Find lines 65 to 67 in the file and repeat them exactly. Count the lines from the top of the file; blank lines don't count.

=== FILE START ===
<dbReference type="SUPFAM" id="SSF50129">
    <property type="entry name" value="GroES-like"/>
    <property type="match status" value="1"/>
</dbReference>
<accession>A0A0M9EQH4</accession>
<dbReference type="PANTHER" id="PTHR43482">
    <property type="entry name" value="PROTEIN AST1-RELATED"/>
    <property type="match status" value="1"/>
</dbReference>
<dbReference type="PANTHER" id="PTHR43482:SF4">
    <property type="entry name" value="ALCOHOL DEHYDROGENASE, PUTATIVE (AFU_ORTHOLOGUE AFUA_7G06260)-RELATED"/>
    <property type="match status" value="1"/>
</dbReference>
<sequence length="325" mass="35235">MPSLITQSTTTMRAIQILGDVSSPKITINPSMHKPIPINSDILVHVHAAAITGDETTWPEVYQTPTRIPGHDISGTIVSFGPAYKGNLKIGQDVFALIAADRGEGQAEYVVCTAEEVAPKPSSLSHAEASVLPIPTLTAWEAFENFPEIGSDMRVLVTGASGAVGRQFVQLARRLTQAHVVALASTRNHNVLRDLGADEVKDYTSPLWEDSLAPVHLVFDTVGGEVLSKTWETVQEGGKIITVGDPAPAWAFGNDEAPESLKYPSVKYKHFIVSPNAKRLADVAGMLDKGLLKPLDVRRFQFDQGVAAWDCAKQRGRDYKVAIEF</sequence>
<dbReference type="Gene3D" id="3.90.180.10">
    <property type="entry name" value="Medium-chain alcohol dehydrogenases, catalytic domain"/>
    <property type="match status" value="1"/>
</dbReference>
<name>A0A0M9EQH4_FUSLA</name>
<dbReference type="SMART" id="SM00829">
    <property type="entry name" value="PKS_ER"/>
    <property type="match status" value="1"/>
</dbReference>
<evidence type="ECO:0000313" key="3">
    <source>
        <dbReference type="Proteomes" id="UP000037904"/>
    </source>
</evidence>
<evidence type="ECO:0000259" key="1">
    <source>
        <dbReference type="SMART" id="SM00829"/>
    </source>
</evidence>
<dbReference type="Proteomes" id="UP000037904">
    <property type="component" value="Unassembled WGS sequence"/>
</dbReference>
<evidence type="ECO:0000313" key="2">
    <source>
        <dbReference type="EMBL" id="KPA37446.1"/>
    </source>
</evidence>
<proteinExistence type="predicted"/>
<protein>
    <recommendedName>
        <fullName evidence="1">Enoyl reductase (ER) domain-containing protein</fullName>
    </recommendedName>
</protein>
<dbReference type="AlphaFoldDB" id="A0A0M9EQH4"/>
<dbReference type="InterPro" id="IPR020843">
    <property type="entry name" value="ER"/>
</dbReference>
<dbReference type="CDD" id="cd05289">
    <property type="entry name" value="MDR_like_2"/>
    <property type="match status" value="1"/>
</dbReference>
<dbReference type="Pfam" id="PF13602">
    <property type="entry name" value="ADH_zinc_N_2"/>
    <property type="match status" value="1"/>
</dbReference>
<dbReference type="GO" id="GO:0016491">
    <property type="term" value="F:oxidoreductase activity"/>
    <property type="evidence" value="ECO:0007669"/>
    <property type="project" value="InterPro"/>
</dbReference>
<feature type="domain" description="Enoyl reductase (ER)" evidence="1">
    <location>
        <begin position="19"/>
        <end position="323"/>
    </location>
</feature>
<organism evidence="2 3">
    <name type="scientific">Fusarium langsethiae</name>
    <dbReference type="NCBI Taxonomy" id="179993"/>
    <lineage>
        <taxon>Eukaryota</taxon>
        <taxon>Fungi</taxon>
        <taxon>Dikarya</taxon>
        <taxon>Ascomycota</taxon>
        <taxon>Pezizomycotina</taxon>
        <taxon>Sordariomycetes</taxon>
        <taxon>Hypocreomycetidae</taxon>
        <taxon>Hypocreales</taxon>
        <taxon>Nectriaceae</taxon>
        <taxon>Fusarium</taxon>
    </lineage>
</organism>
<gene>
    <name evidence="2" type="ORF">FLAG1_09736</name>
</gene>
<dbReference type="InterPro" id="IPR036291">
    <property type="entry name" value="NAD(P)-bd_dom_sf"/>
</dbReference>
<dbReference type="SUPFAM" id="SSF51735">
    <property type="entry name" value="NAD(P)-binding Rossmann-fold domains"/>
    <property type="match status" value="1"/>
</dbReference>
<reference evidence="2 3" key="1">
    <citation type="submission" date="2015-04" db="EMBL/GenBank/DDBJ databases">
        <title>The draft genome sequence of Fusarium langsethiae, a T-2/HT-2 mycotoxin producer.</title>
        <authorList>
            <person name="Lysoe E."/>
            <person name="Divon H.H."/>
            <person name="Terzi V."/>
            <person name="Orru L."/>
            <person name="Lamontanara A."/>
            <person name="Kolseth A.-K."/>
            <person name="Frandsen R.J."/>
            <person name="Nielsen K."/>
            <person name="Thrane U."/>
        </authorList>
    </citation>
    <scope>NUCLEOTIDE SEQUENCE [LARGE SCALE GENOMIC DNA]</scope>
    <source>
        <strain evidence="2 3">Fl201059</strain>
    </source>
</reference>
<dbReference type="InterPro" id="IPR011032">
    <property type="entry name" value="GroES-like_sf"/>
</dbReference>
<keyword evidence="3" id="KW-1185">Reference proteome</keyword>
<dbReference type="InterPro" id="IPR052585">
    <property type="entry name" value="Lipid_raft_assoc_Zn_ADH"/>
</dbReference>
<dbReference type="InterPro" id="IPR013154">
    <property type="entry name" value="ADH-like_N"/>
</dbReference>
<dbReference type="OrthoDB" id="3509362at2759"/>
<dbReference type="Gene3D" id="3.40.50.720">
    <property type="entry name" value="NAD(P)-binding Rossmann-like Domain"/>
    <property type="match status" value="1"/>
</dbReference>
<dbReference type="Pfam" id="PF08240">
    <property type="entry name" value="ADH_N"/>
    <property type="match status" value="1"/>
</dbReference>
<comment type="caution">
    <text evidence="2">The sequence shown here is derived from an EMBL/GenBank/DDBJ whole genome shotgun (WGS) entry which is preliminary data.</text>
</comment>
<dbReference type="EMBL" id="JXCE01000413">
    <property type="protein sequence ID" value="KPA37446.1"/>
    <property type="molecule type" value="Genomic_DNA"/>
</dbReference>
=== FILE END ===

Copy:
<feature type="domain" description="Enoyl reductase (ER)" evidence="1">
    <location>
        <begin position="19"/>